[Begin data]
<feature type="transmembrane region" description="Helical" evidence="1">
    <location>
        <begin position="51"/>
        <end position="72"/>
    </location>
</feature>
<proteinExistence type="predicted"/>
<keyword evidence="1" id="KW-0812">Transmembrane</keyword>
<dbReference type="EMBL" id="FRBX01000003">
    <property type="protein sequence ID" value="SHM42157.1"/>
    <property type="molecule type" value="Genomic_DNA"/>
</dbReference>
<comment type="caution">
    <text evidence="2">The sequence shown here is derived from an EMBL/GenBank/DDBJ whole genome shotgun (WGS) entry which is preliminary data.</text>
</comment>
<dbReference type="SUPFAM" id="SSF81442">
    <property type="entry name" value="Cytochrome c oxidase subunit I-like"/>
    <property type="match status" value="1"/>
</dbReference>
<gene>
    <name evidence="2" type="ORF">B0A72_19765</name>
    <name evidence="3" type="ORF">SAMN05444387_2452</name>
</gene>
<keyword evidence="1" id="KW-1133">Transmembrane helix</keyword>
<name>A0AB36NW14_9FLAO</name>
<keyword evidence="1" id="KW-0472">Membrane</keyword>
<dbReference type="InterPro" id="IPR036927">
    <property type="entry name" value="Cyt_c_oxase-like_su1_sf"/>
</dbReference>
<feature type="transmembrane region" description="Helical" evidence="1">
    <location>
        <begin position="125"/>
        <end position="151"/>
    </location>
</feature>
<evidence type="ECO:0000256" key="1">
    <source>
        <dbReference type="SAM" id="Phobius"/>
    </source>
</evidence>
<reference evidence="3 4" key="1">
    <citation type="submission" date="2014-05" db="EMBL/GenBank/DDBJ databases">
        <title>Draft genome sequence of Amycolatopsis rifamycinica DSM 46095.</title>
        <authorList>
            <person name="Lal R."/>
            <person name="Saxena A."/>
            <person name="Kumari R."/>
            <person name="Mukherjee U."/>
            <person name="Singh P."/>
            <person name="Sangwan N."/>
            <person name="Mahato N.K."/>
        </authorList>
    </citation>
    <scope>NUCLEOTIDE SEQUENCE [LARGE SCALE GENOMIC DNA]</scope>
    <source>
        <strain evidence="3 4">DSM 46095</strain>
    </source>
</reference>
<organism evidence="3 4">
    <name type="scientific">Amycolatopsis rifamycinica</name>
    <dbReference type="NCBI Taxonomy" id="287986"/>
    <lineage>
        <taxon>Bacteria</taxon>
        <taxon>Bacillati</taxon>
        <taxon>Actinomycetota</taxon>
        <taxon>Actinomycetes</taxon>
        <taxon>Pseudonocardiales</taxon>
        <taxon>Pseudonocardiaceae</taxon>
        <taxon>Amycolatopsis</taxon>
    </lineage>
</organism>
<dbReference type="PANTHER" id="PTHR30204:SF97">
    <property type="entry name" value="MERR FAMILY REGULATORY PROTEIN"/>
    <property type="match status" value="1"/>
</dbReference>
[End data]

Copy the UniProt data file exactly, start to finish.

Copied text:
<feature type="transmembrane region" description="Helical" evidence="1">
    <location>
        <begin position="51"/>
        <end position="72"/>
    </location>
</feature>
<proteinExistence type="predicted"/>
<keyword evidence="1" id="KW-0812">Transmembrane</keyword>
<dbReference type="EMBL" id="FRBX01000003">
    <property type="protein sequence ID" value="SHM42157.1"/>
    <property type="molecule type" value="Genomic_DNA"/>
</dbReference>
<comment type="caution">
    <text evidence="2">The sequence shown here is derived from an EMBL/GenBank/DDBJ whole genome shotgun (WGS) entry which is preliminary data.</text>
</comment>
<dbReference type="SUPFAM" id="SSF81442">
    <property type="entry name" value="Cytochrome c oxidase subunit I-like"/>
    <property type="match status" value="1"/>
</dbReference>
<gene>
    <name evidence="2" type="ORF">B0A72_19765</name>
    <name evidence="3" type="ORF">SAMN05444387_2452</name>
</gene>
<keyword evidence="1" id="KW-1133">Transmembrane helix</keyword>
<name>A0AB36NW14_9FLAO</name>
<keyword evidence="1" id="KW-0472">Membrane</keyword>
<dbReference type="InterPro" id="IPR036927">
    <property type="entry name" value="Cyt_c_oxase-like_su1_sf"/>
</dbReference>
<feature type="transmembrane region" description="Helical" evidence="1">
    <location>
        <begin position="125"/>
        <end position="151"/>
    </location>
</feature>
<evidence type="ECO:0000256" key="1">
    <source>
        <dbReference type="SAM" id="Phobius"/>
    </source>
</evidence>
<reference evidence="3 4" key="1">
    <citation type="submission" date="2014-05" db="EMBL/GenBank/DDBJ databases">
        <title>Draft genome sequence of Amycolatopsis rifamycinica DSM 46095.</title>
        <authorList>
            <person name="Lal R."/>
            <person name="Saxena A."/>
            <person name="Kumari R."/>
            <person name="Mukherjee U."/>
            <person name="Singh P."/>
            <person name="Sangwan N."/>
            <person name="Mahato N.K."/>
        </authorList>
    </citation>
    <scope>NUCLEOTIDE SEQUENCE [LARGE SCALE GENOMIC DNA]</scope>
    <source>
        <strain evidence="3 4">DSM 46095</strain>
    </source>
</reference>
<organism evidence="3 4">
    <name type="scientific">Amycolatopsis rifamycinica</name>
    <dbReference type="NCBI Taxonomy" id="287986"/>
    <lineage>
        <taxon>Bacteria</taxon>
        <taxon>Bacillati</taxon>
        <taxon>Actinomycetota</taxon>
        <taxon>Actinomycetes</taxon>
        <taxon>Pseudonocardiales</taxon>
        <taxon>Pseudonocardiaceae</taxon>
        <taxon>Amycolatopsis</taxon>
    </lineage>
</organism>
<dbReference type="PANTHER" id="PTHR30204:SF97">
    <property type="entry name" value="MERR FAMILY REGULATORY PROTEIN"/>
    <property type="match status" value="1"/>
</dbReference>